How It's Easier to Become a St. Louis Police Officer Than a Barber

Captan Ronald Johnson (2L) of the Missouri Highway Patrol listens to the concerns of the protestors during the peaceful Natio
Captan Ronald Johnson (2L) of the Missouri Highway Patrol listens to the concerns of the protestors during the peaceful National March on Ferguson outside the Ferguson Police Department in Ferguson, Missouri on August 30, 2014. The protesters demanded justice for Michael Brown, 18, shot dead in a fatal encounter with police in Ferguson, Missouri, a St Louis suburb, on August 9. AFP PHOTO/Michael B. Thomas (Photo credit should read Michael B. Thomas/AFP/Getty Images)

Tuesday, August 19, must have been like any other day for council member Dionne Flowers. She must have woken up in the morning, and casually headed to Golden Shears, the family owned beauty salon in Veronica Park, St. Louis, where she has worked for the past several years.

Barbers and hairdressers, like Dionne, are an integral part of the society. They do not just take care of our hair; they are our therapists, confidants, advisors and even peacemakers. At the end of the day, we need to really trust someone with a pair of sharp blades so close to our neck and face.

This is why states regulate the training and certification of licensed barbers and cosmetologists. It is crucial to preserve the bond between client and service provider. People like Dionne, a professional and a public servant, take pride in what they do. For them, it is imperative to maintain and develop professionalism as a culture. This way, they protect the fundamental reason why people agree to pay for their services: trust.

On that fateful day, just a few weeks after Michael Brown's killing in Ferguson, Dionne became a witness to the shooting of yet another young black man, Kajieme Powel. The provocative, seemingly disturbed, 25-year-old stole two energy drinks and a pastry from the nearby deli. He placed them on the ground and waited for the police to arrive. With a knife clenched in his fist, he repeatedly ordered the officers to shoot him. And so they did; seconds after they arrived.

This may not be much of a surprise. However, the inconceivable, unknown detail in this story is that Dionne had more training for her license as a hairdresser, than the officers who pulled the trigger for theirs.

The State of Missouri has established, through its Board of Cosmetology and Barber Examiners, a minimum of 1500 training hours, or 3000 hours of apprenticeship, is required for certification. On the other hand, according to the website of the St. Louis County and Municipal Police Academy (SCMPA): "Graduates of the St. Louis CMPA are [...] peace officers [...] with 916 hours of training." These 916 hours compose a six-month, non-residential program, with no other educational prerequisite other than just a high school diploma.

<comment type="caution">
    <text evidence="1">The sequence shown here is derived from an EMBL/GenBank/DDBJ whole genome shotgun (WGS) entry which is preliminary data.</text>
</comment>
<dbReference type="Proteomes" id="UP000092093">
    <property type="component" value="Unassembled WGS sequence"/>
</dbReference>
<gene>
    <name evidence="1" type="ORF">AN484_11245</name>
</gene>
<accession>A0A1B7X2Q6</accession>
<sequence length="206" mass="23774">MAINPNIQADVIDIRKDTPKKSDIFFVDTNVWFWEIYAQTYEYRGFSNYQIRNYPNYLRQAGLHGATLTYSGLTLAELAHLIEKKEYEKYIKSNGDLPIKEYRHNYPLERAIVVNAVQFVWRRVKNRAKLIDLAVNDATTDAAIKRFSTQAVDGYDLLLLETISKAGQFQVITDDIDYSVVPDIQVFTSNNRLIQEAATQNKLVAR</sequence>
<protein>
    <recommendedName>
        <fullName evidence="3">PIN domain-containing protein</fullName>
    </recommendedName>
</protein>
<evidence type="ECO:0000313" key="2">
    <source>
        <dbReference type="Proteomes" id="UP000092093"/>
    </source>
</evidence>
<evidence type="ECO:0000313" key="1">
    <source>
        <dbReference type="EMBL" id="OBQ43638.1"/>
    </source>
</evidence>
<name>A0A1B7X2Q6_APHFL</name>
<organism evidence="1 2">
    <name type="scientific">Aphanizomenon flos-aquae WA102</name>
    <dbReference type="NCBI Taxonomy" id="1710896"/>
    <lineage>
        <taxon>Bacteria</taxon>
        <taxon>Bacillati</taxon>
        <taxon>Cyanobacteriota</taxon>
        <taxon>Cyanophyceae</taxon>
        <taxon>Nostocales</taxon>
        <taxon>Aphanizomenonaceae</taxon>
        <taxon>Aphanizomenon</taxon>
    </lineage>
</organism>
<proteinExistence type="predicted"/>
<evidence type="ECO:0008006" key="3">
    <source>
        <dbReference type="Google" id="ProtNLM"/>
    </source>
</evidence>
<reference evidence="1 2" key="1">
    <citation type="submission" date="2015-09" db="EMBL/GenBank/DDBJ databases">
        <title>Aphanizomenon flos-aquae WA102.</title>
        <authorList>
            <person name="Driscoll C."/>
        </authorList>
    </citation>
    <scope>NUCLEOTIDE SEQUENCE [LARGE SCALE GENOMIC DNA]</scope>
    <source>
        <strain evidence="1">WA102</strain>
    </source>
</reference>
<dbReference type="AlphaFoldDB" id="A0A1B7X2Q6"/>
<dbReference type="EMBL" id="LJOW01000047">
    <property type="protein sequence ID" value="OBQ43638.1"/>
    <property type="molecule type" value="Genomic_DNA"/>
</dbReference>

An earlier report by the Department of Justice, has found that the average basic police officer training in the U.S. is a jaw dropping low of 761 hours. This means that becoming a police officer often requires almost half the training than becoming a barber. Depending on the state, peace officers have different jurisdictions and power than police officers. In Missouri, however, it is the same thing.

Perhaps it is only semantics, but the use of the word "peace", in this context, poses quite an oxymoron. The promotional video on the academy's website sets the tone from the very first seconds, of a military environment obsessed with the use of guns. It begins with cadets shooting, with the use of firearms as reoccurring theme during the entire 11 minutes. So, what is wrong with this picture?

The comparison with the promotional video of the U.S. Military Academy at Westpoint is a perfect way to demonstrate how professionalism can be instilled as a culture. In less than three minutes, Westpoint's video is able to demonstrate the immense quality of the cadets it targets. It focuses on the key notions of pride, achievement, excellence, academics, leadership and selfless service. There are less than 15 seconds of actual live ammunition training or combat scenes throughout the entire video. The reason is clear. This is not what motivates the future officers. It is just part of the job.

It is also very interesting to compare SCMPA's video with something more relevant, like NYPD. "Day in the Life of an NYPD Officer" is a sub-three-minute NYPD promotional video. In startling difference with SCMPA, NYPD's message is mainly about the relationship with the community. Instead of firearms, NYPD uses handshakes. There is no shooting involved in the video, no violence in the message.